Banks get Ottawa protesters names as financial crackdown gets underway

Finance Minister Chrystia Freeland said some accounts have already been frozen

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Canada’s national police service is sending to banks the names of people involved in protests that have paralyzed the nation’s capital, a first concrete step in the financial crackdown on demonstrators.

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The Canadian Bankers Association confirmed the Royal Canadian Mounted Police has provided a list to the banks. The banks are still seeking clarity from law enforcement on how to handle the alleged protesters’ accounts, according to people familiar with the matter. But Finance Minister Chrystia Freeland said some accounts have already been frozen.

Prime Minister Justin Trudeau’s government invoked an emergency law on Monday to try to end protests that have occupied the streets of Ottawa for nearly three weeks and resulted in the closing of border crossings.

The emergency orders require virtually every participant in the Canadian financial system — banks, investment firms, credit unions, loan companies, securities dealers, fundraising platforms and payment and clearing services — to determine whether they possess or control property of a person who’s attending an illegal protest or providing supplies to demonstrators.

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Prime Minister Justin Trudeau speaks in the House of Commons about the implementation of the Emergencies Act on Thursday.
Prime Minister Justin Trudeau speaks in the House of Commons about the implementation of the Emergencies Act on Thursday. Photo by Patrick Doyle/Reuters

If they find such a person in their customer list, they must freeze their accounts and report it to the RCMP or Canada’s intelligence service, the regulations say. Any suspicious transactions must also be reported to the country’s anti-money-laundering agency, known as FINTRAC.

Asked about freezing accounts and other financial restrictions, Freeland said: “It is happening — I do have the numbers in front of me.” But she declined at a news conference to say how many people or accounts have been caught in the dragnet so far.

Trudeau formally kicked off parliamentary debate on his use of emergency powers Thursday, saying the situation “could not be dealt with under any other law in Canada.”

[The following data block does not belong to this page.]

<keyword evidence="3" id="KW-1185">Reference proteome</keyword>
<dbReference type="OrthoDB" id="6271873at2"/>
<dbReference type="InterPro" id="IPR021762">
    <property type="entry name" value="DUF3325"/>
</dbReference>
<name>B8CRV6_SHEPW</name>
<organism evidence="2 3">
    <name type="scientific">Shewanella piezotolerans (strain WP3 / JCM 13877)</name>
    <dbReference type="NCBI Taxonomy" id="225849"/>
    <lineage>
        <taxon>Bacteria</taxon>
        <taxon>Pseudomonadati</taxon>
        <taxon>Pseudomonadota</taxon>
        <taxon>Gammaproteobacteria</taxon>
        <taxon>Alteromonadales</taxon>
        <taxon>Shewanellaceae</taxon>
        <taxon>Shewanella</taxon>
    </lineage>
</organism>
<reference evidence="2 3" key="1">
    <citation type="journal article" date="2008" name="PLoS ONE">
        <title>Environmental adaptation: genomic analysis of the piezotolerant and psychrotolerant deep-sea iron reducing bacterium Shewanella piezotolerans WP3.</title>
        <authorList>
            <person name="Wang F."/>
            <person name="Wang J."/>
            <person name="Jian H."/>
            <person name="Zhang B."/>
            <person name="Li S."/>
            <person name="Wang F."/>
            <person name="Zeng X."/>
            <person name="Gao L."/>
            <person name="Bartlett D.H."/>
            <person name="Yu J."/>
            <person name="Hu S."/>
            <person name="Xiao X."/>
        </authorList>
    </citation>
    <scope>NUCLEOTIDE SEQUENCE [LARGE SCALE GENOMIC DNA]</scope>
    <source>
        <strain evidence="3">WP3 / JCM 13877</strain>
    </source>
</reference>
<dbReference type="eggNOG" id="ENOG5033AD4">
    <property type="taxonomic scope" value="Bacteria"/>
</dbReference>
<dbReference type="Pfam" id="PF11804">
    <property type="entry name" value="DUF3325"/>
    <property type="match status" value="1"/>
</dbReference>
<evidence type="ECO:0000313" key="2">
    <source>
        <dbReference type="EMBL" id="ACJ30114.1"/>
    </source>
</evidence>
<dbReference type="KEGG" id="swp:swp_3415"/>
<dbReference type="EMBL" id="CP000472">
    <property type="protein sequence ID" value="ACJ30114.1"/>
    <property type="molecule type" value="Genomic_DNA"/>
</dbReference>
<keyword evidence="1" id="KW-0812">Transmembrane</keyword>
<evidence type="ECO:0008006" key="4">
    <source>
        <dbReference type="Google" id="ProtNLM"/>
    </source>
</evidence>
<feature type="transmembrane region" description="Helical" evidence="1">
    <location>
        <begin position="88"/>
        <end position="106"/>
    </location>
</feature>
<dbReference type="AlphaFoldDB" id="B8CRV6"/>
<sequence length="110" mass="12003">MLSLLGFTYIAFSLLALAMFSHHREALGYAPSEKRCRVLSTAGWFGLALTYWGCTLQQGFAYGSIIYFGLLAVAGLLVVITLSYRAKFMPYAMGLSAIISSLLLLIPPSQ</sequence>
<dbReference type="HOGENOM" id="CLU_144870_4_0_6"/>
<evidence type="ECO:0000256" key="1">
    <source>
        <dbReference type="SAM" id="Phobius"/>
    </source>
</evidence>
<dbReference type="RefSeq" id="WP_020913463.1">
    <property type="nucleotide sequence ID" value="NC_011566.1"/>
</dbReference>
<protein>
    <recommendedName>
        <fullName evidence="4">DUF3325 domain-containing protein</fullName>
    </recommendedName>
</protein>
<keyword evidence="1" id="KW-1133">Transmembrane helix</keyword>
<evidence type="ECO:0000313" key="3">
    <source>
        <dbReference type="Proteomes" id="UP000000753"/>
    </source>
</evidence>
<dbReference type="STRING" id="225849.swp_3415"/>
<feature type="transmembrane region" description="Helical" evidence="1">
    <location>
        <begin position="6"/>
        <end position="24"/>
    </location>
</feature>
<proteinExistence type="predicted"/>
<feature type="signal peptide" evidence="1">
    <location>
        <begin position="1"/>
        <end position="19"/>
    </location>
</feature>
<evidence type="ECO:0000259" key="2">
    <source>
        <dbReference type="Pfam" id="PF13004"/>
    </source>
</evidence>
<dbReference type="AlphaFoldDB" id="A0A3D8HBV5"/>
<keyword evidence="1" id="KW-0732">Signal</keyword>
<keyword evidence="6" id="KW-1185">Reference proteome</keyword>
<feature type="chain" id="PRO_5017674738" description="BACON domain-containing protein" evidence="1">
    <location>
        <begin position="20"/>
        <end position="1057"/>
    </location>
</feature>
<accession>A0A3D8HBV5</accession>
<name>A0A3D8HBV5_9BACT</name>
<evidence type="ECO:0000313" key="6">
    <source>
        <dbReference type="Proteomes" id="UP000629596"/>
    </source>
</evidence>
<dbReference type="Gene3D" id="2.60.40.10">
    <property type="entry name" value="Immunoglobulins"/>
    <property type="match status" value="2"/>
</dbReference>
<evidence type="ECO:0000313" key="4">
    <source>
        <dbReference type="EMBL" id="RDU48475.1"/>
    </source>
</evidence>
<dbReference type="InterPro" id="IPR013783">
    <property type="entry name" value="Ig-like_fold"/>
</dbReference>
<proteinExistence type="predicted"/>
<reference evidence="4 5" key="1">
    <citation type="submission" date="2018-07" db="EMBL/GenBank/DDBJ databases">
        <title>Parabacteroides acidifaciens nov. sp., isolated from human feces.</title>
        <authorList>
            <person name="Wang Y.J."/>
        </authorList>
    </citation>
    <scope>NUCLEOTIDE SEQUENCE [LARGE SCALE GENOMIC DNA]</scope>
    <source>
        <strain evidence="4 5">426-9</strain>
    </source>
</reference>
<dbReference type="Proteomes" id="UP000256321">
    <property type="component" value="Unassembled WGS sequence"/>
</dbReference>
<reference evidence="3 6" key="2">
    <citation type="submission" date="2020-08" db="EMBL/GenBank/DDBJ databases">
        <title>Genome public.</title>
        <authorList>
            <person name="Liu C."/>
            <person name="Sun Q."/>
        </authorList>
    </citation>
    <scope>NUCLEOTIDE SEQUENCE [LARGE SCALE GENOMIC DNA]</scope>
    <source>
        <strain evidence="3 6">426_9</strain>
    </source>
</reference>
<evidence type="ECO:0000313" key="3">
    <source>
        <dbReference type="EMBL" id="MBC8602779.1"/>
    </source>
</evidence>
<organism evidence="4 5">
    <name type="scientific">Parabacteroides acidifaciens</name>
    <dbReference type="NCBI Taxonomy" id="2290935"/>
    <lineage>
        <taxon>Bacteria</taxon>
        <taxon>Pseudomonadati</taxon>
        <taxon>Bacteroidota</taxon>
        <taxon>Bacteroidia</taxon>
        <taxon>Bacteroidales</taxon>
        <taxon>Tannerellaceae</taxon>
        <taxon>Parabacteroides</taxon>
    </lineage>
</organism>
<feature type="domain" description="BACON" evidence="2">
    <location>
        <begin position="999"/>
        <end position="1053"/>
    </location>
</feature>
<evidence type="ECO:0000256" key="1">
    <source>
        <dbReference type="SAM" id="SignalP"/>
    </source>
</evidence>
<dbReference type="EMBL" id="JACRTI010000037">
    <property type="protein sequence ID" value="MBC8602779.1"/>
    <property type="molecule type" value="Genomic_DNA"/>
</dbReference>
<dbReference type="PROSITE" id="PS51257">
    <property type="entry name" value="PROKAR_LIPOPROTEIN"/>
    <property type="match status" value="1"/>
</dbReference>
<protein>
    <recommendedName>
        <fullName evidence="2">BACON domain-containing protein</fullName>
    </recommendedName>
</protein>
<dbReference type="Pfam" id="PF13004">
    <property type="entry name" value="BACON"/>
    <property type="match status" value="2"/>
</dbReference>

He said the blockades are “a threat to our economy and relationship with trading partners. They’re threats to supply chains and the availability of essential goods like food and medicine. They’re a threat to public safety.”

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Stiff criticism

But the Conservatives accused Trudeau of resorting too quickly to emergency powers and of freezing bank accounts without evidence of extremist activity.

“Throughout the last three weeks, the prime minister has failed to take meaningful action to de-escalate the protest here or use any tools that he may have available,” Conservative Leader Candice Bergen said. “Instead, he has jumped straight to the most extreme measure.”

Noa Mendelsohn Aviv, executive director of the Canadian Civil Liberties Association, said the emergency orders on the financial system are remarkably broad and could encompass people providing almost any help to the hundreds of protesters.

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“If somebody else does agree with it and wants to bring coffee to the protesters, are they now indirectly involved? And you can turn their information over to the financial institutions who will turn to their information over the security services, services, freeze, their assets?” Mendelsohn Aviv said in an interview. “There is nothing that I’ve seen so far on my understanding of the orders that limits it. They are very broad in scope.”

While Trudeau spoke on Thursday, a much stronger police presence began patrolling the streets in the parliamentary precinct.

For a second consecutive day, Ottawa police have handed out flyers warning of criminal charges and vehicle seizures for anyone who doesn’t leave the protest zone, which has been declared a prohibited public assembly under the emergency legislation. Police also erected tall fencing around government buildings.

Bloomberg.com

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